On the Road

Los Angeles
09.15.06

Left: Dealer Patrick Painter with artist Won Ju Lim. Right: Dealer Tara Sandroni Hirshberg with artist Hernan Bas and dealer Kristin Rey. (All photos: Andrew Berardini)


The Los Angeles art world opened last Friday and Saturday with a volley of bangs—and a whimper or two. While Chinatown exploded with openings on Friday night, I started my weekend sniffing cryptic fish dishes at the low-key dinner thrown by Sandroni Rey for artist Hernan Bas. We convened at the Social, an overpriced lounge usually infested with the Hollywood B-list but populated that night by a crowd familiar from Bas’s paintings: young, delicate, and mostly gay. Gallery director Nu Nguyen reluctantly admitted that the artist’s age was “twentysomething” when I noted that his CV revealed no birth date but proudly recorded the name of his high school. After dinner, I shared a cigarette with artist Paul P., in town for his opening at Marc Selwyn. We talked about his impending move to Paris with his boyfriend, artist Scott Treleaven. “Toronto’s so provincial. I almost moved to Los Angeles, but who wants to drive everywhere?”

The next night, the comment ricocheted around my car as I made the grisly crosstown trek to that art amusement park in Santa Monica called Bergamot Station. During a brisk walk-through, I saw no less than three different galleries hawking Ed Ruscha pieces. I stopped by the inaugural opening of Patrick Painter’s new gallery, where Jim Shaw had a show of dream sketches and bronze vices in the form of disembodied girls’ heads. Catching up with Painter, who was pounding Diet Cokes and chain-smoking on the front patio, I asked about his recent cameo on the HBO television show Entourage: “The last time I acted was in I Woke Up Early the Day I Died, Ed Wood's final script. I was Matt Dillon's roommate, you know. Art and Hollywood—LA is fucking mixed up."

Left: Anthony Kiedis with Gagosian's Martha Otero. Right: UCLA Hammer director Ann Philbin with Marc Foxx gallery director Rodney Hill.


My next stop—the Hiroshi Sugimoto show at Gagosian in Beverly Hills—bore out Painter’s quip. There, Red Hot Chili Peppers singer Anthony Kiedis was midtransaction with Gagosian salesperson Martha Otero. “Does the price include the frame?” asked the musician, as gray-haired patrons shuffled through the cavernous gallery with the eighty-dollar catalogue, waiting for Sugimoto’s autograph like teenyboppers at a rock show.

Back on the road, I shot down Wilshire Boulevard to the 6150 gallery-plex, and then elbowed my way through another multitude (where were all these people coming from?) to catch a glimpse of Sterling Ruby’s show of magazine cutouts on glimmering metallic backgrounds. Working the door, gallery partner Rodney Hill enjoyed a what-I-did-on-my-summer-vacation chat with tanned Hammer director Ann Philbin. Ten feet away at ACME, I squeezed into “Cheerleaders and Bandwagons,” Katie Grinnan’s aptly named show, where the throng engulfed her fantastical sculptures.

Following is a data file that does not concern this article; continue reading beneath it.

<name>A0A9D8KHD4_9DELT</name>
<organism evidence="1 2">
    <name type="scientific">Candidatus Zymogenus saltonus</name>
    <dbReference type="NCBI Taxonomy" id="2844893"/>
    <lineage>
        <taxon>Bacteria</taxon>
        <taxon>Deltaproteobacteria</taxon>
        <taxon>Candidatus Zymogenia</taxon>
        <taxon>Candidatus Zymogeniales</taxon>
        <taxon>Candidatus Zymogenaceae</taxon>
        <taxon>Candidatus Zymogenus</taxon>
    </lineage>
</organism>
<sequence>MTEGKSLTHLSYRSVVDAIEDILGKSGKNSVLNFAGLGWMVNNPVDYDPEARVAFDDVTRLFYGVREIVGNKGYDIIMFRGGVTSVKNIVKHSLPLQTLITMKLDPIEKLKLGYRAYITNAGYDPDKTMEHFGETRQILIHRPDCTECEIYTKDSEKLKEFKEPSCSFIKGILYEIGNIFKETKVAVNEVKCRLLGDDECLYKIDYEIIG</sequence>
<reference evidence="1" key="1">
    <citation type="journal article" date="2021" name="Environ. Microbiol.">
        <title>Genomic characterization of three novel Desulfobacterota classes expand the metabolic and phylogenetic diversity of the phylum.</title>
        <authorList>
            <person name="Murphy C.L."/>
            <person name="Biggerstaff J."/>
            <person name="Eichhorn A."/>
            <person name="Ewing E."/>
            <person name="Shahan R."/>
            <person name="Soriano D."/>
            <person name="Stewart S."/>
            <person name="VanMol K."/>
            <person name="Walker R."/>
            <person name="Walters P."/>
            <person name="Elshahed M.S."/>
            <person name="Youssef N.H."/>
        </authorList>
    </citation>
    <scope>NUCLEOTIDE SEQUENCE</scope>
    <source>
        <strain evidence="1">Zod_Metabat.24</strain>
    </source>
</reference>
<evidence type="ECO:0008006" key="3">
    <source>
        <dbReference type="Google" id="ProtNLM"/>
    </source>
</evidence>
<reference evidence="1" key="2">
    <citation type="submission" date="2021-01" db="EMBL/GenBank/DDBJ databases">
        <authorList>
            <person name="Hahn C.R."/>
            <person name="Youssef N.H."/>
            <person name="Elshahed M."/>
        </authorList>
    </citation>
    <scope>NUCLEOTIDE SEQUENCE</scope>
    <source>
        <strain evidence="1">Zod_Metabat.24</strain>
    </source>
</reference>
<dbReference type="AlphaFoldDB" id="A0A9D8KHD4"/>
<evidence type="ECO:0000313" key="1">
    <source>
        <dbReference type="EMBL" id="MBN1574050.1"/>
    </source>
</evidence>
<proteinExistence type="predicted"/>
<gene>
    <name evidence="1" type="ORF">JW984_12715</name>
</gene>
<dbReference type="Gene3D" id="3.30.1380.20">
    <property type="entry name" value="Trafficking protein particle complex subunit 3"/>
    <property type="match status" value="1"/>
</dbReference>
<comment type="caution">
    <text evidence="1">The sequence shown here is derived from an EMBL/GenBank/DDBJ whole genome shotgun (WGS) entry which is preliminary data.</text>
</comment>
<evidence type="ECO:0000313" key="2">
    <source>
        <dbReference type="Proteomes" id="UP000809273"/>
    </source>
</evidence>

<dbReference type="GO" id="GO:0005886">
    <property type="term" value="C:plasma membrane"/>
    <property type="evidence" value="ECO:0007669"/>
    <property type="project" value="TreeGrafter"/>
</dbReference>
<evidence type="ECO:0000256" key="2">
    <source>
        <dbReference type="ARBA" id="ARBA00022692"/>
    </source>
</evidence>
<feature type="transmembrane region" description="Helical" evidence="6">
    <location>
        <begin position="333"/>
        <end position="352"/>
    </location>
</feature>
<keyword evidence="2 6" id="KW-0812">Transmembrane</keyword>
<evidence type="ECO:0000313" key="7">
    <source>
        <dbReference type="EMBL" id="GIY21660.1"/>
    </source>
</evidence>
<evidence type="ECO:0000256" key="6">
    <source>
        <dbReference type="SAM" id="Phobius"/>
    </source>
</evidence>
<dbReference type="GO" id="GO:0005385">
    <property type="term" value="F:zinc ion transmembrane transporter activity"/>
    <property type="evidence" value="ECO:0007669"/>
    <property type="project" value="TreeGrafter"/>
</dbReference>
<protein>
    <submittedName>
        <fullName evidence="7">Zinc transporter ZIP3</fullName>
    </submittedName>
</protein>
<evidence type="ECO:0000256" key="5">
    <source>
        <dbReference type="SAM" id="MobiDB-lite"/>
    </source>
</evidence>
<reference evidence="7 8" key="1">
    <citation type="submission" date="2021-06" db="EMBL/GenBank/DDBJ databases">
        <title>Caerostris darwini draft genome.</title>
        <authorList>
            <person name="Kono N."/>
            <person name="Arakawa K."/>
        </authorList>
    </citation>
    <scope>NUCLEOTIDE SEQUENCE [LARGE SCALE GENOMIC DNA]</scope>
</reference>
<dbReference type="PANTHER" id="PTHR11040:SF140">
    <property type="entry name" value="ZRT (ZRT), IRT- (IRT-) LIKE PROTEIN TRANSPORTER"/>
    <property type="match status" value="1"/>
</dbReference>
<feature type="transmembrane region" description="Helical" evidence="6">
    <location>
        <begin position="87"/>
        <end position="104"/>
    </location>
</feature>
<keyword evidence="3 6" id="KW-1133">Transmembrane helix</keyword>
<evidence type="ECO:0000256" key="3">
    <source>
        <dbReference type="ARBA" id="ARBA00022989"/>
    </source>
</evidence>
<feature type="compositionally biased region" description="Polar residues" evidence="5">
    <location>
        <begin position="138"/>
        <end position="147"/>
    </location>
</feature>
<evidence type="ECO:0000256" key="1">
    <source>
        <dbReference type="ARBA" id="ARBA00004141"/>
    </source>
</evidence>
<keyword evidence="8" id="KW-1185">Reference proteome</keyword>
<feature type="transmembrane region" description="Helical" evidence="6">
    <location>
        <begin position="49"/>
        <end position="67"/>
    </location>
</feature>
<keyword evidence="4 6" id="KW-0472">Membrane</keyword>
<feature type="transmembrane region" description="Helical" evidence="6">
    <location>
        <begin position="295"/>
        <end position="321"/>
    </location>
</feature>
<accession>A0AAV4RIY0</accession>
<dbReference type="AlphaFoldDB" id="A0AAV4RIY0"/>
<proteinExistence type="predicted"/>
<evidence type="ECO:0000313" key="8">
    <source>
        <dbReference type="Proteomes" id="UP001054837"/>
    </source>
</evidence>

Left: Norton Family Foundation curator Kelly Barrie with artists Ruben Ochoa and Edgar Arceneaux. Right: Artist Jim Shaw and Marnie Weber


Even though I was feeling saturated, thoroughness compelled me back into the car to close out the evening in Culver City, where the crowds were thickest and not seeing art was a foregone conclusion. The exception was the show of young Chicano artist Ruben Ochoa, whose re-creation of a freeway overpass filled the newish nonprofit LAXART. To cross the gallery (and pass under the work), one had to sign a liability release. With blurry visions of collapsing Serra prop pieces, I signed on the dotted line and headed in. Ochoa, clad in Miami Vice chic, could recently be seen driving a tortilla van–turned–art gallery to LA events, but now, rather than taking the gallery on the road, he’s taken the road to the gallery.

Time for the after-party—a poolside affair at the Avalon in Beverly Hills with more unassuming intimacy, curious-smelling food, and a gaggle of well-educated curators, including the California Biennial’s Rita Gonzalez, LAXART’s Lauri Firstenberg, and the Norton Collection’s Kelly Barrie (son of artist Mary Kelly). Chris Kraus wrote in Video Green that nobody talks about art in LA, but Barrie does. Lounging on a divan, the cool blue light from the pool washing over us, he anointed Rodney McMillian’s performance at Susanne Vielmetter the best show of the evening. With regard to the LA art boom, we agreed the big-market bang couldn’t last. “All economic indicators point toward an imminent collapse. But what makes LA great are the artists who choose to live here, not the marketplace.” Then, pausing to look over the party in full swing, he added with a rakish grin, “We're here now and we're having fun, right?”

Andrew Berardini

Left: Artist Paul P. with dealer Marc Selwyn. Right: Artist Zoe Crosher and dealer Tim Blum.